Editorial: No Sovereignty Without Good Governance

Image: Flickr, GovernmentZA
Image: Flickr, GovernmentZA

Africa asserts a fiction of sovereignty. We focus on the trappings of statehood – flags, presidential processions and borders. We sign treaties with our neighbours to abide by rules of non-interference and mutual respect.

We hold summits and solemnly commit to noble ideals. But the reality is different. For decades, we have sold off important chunks of sovereignty because we haven’t found the discipline to keep our own books or patch our own roads. We surrender economic policy to international donors and financial institutions. We rely on others to get us better terms of trade. We ask foreign troops to keep our peace.

For a long time the fiction served the privileged few in power, and there was little that the impoverished masses could do – or other African leaders would do – about it. But in the post-9/11 world, a new rule obtains: Countries that can’t govern themselves run the risk of being governed either wholly or in part by others.

This reality was reinforced in early March by Gen. James Jones, NATO supreme allied commander, and Gen. Charles Wald, deputy commander of US European Command, who came to Africa to explore prospects for establishing the operational basis for swift deployment of US and European armed forces on African soil in the war on terrorism.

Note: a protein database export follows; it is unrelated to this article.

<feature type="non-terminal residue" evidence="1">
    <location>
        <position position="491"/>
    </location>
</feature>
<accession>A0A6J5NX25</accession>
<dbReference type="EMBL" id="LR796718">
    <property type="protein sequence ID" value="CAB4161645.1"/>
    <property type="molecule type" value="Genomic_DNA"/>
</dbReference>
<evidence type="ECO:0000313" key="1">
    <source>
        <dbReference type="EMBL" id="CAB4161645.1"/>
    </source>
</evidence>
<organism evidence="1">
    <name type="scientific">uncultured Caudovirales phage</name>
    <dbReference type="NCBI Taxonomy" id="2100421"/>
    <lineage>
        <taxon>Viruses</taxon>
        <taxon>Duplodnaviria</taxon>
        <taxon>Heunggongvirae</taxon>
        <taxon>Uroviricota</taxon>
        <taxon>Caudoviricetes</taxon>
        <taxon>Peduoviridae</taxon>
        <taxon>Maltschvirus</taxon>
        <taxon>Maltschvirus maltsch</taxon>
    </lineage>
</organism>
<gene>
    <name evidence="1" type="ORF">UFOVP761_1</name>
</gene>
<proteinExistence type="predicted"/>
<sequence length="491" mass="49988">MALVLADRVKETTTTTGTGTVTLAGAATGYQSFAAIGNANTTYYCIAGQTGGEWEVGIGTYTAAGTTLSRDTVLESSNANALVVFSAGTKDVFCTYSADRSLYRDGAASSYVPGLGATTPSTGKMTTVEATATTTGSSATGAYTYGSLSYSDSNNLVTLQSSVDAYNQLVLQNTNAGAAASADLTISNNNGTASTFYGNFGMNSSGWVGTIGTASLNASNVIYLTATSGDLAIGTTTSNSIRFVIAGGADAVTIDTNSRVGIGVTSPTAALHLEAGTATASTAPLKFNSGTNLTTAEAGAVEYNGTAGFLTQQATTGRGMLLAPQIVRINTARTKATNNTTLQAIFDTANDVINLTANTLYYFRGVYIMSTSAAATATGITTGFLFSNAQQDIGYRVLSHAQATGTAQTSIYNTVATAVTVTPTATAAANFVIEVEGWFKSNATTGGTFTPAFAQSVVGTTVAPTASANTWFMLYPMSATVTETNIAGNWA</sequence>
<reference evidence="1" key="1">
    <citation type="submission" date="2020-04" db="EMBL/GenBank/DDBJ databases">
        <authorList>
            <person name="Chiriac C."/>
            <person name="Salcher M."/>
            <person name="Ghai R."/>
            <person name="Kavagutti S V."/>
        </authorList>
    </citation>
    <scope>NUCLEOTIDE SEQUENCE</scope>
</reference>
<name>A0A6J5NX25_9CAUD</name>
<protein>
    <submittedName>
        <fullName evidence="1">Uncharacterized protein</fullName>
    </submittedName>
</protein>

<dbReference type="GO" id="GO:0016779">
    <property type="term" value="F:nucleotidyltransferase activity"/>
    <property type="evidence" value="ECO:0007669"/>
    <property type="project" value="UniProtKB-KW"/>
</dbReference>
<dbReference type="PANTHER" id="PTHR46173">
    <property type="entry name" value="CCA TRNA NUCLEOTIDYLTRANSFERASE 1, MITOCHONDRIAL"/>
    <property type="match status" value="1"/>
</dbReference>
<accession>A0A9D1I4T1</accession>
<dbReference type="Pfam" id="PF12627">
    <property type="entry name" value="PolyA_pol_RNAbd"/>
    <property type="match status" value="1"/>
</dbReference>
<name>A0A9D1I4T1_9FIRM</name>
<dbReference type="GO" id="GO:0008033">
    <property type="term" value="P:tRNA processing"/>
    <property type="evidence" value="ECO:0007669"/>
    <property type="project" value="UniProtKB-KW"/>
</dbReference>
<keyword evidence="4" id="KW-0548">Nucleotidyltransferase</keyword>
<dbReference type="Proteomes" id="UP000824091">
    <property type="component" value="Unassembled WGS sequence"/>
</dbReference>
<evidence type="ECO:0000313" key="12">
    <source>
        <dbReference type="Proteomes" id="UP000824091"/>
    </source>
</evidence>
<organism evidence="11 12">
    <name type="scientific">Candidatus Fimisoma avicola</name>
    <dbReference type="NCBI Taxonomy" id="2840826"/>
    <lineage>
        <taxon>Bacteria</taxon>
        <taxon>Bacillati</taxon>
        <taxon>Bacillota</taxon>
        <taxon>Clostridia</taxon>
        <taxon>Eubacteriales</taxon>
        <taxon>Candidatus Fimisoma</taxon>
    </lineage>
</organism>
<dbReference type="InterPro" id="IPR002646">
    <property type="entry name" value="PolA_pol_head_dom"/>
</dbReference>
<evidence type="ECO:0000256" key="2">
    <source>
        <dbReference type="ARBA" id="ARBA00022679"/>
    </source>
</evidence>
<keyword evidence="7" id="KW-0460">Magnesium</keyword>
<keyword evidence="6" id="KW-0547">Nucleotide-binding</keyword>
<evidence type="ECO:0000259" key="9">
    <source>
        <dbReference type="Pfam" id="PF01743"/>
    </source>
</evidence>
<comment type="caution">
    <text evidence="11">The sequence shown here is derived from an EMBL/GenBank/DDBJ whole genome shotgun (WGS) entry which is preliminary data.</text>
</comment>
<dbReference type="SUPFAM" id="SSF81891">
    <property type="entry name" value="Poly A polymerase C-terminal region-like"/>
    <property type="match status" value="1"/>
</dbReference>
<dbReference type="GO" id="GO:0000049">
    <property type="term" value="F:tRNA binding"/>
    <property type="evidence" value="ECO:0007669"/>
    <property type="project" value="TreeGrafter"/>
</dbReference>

It was no coincidence that their itinerary included stops in Algeria, Nigeria and Angola. Nowhere are conditions more favourable to the clandestine operations of groups like al-Qaeda than Africa’s Big States. With porous borders, vast mineral resources and weak legal and security structures, countries like Angola and the Democratic Republic of Congo provide safe havens for groups plotting acts of destruction.

As the lead story in this issue of eAfrica argues, stabilising the continent hinges on solving the special problems posed by large populations and vast geographical size. Clinging to the principle of territorial integrity in the absence of ethnic cohesion and economic viability makes little sense. Neither does holding elections without first laying the bricks of statehood.

In an age where Western powers view sovereignty less in terms of defence of regimes and states from outside intervention and more in terms of commitment toward good governance, Africa’s self-determination hangs on the willingness of its leaders to meet their people’s needs.